King Darius, no doubt very flattered by the request of his administrators, puts out the decree as requested by them. Their flattery has made him forget one very important thing, and that is that his foolish action may well cause him to lose his most treasured servant, Daniel, to the lions. For Daniel has never in all his years of service at the Court given up on worshipping the God of Israel. But perhaps this time he will at least give up his daily practice of praying to his God three times a day in front of his open window. Surely, even God will not mind if he stops praying in front of that window? After all, God will be able to hear his prayers even when they are prayed in another part of the room where no one can see him. Moreover, his knees must be worn out because of all the kneeling he has done over the years and his body is, very likely, no longer strong enough to be able to fight off lions. Therefore, God will not mind if he changes his habit somewhat, so that his life can be preserved and he can continue to serve his God. But is that how Daniel reasons? Daniel 6:10 tells you what he does when he gets home.

Now when Daniel learned that the decree had been published, he went home to his upstairs room where the windows opened towards Jerusalem. Three times a day he got down on his knees and prayed, giving thanks to his God, just as he had done before.

That day Daniel goes back home and he prays at his usual spot, in front of his open window, facing Jerusalem. Once again, he makes a choice to continue to obey his God, regardless of the cost, knowing full well that his action will bring him before lions, as you can read in Daniel 6:16

So the king gave the order, and they brought Daniel and threw him into the lions’ den. The king said to Daniel, “May your God whom you serve continually, rescue you!”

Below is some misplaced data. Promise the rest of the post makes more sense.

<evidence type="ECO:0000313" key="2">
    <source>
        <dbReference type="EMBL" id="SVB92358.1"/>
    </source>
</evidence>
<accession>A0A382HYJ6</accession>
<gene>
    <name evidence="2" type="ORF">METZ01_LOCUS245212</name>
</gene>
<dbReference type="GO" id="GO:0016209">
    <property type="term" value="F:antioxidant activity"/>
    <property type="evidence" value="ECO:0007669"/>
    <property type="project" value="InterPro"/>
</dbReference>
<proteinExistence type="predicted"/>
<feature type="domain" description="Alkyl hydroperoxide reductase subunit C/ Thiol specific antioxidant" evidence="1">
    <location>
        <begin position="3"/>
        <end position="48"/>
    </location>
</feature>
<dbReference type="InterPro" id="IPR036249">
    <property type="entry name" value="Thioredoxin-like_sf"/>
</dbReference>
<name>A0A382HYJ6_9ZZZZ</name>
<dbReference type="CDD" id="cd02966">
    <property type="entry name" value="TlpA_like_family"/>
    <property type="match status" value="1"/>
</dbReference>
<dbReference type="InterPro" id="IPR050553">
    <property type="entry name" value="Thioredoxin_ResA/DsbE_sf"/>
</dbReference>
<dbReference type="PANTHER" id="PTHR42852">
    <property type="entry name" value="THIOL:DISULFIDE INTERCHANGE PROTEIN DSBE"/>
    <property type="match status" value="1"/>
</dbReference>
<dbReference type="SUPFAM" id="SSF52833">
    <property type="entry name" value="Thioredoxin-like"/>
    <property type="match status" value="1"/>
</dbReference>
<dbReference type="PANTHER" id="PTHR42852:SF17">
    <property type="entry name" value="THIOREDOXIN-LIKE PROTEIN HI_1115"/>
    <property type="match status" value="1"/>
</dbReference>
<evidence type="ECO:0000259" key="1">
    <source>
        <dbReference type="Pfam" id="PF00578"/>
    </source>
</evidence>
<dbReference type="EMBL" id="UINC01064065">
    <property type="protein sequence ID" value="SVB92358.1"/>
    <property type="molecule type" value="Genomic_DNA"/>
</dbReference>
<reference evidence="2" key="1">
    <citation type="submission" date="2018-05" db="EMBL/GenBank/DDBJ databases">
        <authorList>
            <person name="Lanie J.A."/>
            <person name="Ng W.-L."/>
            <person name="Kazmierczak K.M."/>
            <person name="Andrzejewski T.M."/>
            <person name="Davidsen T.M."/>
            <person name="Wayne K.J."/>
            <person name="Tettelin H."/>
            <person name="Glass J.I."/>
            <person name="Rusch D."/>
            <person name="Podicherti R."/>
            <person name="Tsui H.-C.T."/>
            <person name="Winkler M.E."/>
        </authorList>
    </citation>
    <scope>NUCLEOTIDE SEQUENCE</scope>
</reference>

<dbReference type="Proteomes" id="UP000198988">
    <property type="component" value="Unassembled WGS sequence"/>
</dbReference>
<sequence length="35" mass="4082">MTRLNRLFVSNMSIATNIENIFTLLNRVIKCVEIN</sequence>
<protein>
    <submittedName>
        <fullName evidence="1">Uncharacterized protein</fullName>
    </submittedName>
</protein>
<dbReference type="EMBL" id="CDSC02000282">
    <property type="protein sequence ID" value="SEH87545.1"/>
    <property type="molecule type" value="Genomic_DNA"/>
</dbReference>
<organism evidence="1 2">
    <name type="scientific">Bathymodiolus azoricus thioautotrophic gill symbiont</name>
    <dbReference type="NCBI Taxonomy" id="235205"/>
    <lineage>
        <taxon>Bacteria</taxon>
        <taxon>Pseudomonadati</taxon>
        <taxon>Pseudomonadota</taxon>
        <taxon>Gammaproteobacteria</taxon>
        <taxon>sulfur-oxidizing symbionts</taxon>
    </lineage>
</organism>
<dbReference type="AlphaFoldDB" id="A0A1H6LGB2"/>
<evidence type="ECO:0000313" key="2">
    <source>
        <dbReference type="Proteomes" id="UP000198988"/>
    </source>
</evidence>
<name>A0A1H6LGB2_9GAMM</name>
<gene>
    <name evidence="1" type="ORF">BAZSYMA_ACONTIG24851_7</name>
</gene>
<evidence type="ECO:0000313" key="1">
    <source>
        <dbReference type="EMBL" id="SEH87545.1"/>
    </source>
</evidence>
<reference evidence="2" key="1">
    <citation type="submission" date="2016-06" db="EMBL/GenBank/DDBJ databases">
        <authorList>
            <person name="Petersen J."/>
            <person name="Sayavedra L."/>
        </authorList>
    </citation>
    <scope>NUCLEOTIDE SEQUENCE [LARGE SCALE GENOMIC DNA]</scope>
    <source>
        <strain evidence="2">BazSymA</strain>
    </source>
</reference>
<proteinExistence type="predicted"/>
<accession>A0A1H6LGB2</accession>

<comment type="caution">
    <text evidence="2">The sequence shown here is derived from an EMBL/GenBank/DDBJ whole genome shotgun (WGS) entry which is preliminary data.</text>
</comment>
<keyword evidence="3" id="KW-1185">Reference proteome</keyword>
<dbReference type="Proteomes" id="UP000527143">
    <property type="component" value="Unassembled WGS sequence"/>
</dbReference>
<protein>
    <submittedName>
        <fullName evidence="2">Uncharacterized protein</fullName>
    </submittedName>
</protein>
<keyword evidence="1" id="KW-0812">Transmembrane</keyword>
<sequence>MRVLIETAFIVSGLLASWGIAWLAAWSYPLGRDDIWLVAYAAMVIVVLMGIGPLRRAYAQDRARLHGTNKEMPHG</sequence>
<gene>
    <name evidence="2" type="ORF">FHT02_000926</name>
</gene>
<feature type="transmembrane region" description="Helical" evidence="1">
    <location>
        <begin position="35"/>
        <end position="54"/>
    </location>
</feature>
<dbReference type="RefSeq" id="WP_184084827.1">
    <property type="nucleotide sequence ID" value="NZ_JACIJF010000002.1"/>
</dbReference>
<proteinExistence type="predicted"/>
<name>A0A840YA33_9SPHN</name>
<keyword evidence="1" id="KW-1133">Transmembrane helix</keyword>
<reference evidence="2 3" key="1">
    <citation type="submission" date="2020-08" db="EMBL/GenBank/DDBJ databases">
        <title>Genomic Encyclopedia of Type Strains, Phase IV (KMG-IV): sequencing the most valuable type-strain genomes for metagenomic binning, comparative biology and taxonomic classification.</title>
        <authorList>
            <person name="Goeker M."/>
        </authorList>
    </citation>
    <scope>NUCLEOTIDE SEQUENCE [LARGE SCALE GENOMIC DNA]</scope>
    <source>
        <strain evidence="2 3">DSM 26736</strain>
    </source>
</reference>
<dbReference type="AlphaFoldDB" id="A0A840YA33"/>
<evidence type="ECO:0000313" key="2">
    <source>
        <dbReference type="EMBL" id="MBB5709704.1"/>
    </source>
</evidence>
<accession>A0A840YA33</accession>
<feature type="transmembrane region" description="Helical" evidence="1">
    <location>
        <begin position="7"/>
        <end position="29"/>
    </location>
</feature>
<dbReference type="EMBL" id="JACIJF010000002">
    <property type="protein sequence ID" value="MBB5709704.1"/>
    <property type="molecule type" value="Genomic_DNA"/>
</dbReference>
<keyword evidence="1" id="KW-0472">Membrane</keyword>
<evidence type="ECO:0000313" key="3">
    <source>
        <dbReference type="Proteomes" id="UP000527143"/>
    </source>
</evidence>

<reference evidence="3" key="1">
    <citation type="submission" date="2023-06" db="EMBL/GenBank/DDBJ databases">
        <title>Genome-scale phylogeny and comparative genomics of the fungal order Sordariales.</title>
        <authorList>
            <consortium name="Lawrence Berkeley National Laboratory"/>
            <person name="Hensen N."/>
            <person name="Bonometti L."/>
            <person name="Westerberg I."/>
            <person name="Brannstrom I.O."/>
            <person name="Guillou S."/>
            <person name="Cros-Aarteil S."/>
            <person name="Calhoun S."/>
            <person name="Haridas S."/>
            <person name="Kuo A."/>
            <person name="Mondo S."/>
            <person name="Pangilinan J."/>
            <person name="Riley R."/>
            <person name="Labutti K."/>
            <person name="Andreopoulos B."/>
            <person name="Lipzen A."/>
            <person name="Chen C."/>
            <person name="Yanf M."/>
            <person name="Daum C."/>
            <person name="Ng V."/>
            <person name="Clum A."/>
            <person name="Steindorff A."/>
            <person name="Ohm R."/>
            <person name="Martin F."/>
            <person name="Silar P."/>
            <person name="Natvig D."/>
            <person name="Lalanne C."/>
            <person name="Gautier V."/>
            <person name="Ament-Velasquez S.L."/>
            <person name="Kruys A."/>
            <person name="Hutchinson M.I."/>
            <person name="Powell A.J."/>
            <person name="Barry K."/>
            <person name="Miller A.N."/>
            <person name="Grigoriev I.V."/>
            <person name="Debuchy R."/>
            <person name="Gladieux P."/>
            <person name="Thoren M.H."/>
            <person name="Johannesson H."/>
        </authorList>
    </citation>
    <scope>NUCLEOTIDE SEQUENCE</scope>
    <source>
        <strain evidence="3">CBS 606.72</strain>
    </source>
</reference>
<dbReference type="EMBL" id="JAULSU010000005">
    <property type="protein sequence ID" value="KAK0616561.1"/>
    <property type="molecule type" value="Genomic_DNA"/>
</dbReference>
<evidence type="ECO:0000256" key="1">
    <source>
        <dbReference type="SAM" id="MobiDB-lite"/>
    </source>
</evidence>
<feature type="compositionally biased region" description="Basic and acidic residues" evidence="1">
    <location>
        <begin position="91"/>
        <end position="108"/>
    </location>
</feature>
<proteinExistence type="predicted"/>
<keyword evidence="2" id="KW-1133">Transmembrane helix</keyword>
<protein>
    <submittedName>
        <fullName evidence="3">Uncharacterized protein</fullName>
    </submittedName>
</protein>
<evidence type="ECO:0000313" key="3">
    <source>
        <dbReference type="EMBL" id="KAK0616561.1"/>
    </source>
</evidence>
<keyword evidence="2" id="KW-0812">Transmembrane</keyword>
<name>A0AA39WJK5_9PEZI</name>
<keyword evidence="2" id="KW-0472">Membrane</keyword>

The king has no choice but to have Daniel thrown before the lions. All he can hope for now is that Daniel’s God will keep Daniel safe. That night, sleep evades the king, and as soon as it is light, he gets up to check on Daniel, hoping against hope that he is still alive, as you can read in Daniel 6:19-23

At the first light of dawn, the king got up and hurried to the lions’ den. When he came near the den, he called to Daniel in an anguished voice, “Daniel, servant of the living God, has your God whom you serve continually, been able to rescue you from the lions?” Daniel answered, “O king, live for ever! My God sent His angel, and he shut the mouths of the lions. They have not hurt me, because I was found innocent in His sight. Nor have I ever done any wrong before you, O king.” The king was overjoyed and gave orders to lift Daniel out of the den. And when Daniel was lifted from the den, no wound was found on him, because he had trusted in his God.

Words cannot describe how the king feels when he hears the voice of his trusted servant Daniel declaring that, yes, he is alive and well, for his God has watched over him, and has not allowed him to be touched by the lions.